@ CHICAGO ARCHITECTURE BIENNIAL
A ROMAN ELEGY FOR JOSEPH BRODSKY

At the American Academy in Rome, this reader’s latecoming appreciation for a poet arriving to us largely through translation, now discussed in the mouths of his friends, in various vernaculars. Derek Walcott’s appreciation, commuovente, for the confirmed passion and quiet combined of these collective readings across Russian, English and Italian: “This unison would not have happened without his absence. This is an irony he would have recognized.” As Walcott wrote in Midsummer, “to slow the stones crawling toward language every night”:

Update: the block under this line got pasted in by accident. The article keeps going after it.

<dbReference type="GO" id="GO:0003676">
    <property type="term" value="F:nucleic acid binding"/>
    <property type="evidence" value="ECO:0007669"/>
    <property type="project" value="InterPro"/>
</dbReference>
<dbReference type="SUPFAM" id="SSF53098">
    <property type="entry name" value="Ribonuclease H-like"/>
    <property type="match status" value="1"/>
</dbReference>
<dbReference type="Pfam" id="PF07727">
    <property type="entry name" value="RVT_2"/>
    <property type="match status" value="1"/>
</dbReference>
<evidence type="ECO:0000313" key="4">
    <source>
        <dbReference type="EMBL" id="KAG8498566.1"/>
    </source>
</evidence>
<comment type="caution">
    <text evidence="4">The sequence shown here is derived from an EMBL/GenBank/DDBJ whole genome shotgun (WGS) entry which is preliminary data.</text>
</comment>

For a nail holding something one would divide by two—

were it not for remainders—there is no gentler quarry.

I was in Rome. I was flooded by light. The way

a splinter can only dream about.

Golden coins on the retina are to stay—

enough to last one through the whole blackout.

Joseph Brodsky, from “Roman Elegies”

 

[image courtesy of Jeremy Mende’s Anxious Futurism]


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